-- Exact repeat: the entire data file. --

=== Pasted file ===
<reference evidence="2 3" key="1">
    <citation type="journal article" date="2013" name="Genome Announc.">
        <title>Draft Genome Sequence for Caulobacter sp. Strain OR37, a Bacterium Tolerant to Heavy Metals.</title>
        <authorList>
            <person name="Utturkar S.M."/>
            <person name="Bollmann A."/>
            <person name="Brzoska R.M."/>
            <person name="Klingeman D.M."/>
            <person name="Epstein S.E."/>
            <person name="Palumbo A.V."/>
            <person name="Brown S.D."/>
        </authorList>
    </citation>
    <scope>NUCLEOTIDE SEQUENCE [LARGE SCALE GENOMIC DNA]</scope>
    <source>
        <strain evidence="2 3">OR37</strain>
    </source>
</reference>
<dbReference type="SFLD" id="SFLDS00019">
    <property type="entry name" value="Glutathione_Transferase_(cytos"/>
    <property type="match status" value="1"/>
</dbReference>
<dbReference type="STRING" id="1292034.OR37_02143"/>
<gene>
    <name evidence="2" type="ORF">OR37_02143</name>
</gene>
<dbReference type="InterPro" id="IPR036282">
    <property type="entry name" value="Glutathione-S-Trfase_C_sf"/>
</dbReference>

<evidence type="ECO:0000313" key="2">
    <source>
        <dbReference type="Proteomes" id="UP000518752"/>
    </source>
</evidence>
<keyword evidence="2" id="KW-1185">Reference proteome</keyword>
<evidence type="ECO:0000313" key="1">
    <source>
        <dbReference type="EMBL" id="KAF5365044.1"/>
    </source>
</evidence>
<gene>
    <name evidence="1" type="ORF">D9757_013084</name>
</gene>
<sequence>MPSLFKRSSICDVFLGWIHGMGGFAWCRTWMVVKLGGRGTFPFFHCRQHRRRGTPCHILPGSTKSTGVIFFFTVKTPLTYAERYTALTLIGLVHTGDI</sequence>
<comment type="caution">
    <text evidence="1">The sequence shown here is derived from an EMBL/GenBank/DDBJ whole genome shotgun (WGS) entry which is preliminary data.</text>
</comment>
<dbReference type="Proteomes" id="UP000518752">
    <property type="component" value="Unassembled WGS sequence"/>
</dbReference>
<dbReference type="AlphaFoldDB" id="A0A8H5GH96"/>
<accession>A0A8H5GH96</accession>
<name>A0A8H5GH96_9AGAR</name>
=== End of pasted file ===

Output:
<reference evidence="2 3" key="1">
    <citation type="journal article" date="2013" name="Genome Announc.">
        <title>Draft Genome Sequence for Caulobacter sp. Strain OR37, a Bacterium Tolerant to Heavy Metals.</title>
        <authorList>
            <person name="Utturkar S.M."/>
            <person name="Bollmann A."/>
            <person name="Brzoska R.M."/>
            <person name="Klingeman D.M."/>
            <person name="Epstein S.E."/>
            <person name="Palumbo A.V."/>
            <person name="Brown S.D."/>
        </authorList>
    </citation>
    <scope>NUCLEOTIDE SEQUENCE [LARGE SCALE GENOMIC DNA]</scope>
    <source>
        <strain evidence="2 3">OR37</strain>
    </source>
</reference>
<dbReference type="SFLD" id="SFLDS00019">
    <property type="entry name" value="Glutathione_Transferase_(cytos"/>
    <property type="match status" value="1"/>
</dbReference>
<dbReference type="STRING" id="1292034.OR37_02143"/>
<gene>
    <name evidence="2" type="ORF">OR37_02143</name>
</gene>
<dbReference type="InterPro" id="IPR036282">
    <property type="entry name" value="Glutathione-S-Trfase_C_sf"/>
</dbReference>

<evidence type="ECO:0000313" key="2">
    <source>
        <dbReference type="Proteomes" id="UP000518752"/>
    </source>
</evidence>
<keyword evidence="2" id="KW-1185">Reference proteome</keyword>
<evidence type="ECO:0000313" key="1">
    <source>
        <dbReference type="EMBL" id="KAF5365044.1"/>
    </source>
</evidence>
<gene>
    <name evidence="1" type="ORF">D9757_013084</name>
</gene>
<sequence>MPSLFKRSSICDVFLGWIHGMGGFAWCRTWMVVKLGGRGTFPFFHCRQHRRRGTPCHILPGSTKSTGVIFFFTVKTPLTYAERYTALTLIGLVHTGDI</sequence>
<comment type="caution">
    <text evidence="1">The sequence shown here is derived from an EMBL/GenBank/DDBJ whole genome shotgun (WGS) entry which is preliminary data.</text>
</comment>
<dbReference type="Proteomes" id="UP000518752">
    <property type="component" value="Unassembled WGS sequence"/>
</dbReference>
<dbReference type="AlphaFoldDB" id="A0A8H5GH96"/>
<accession>A0A8H5GH96</accession>
<name>A0A8H5GH96_9AGAR</name>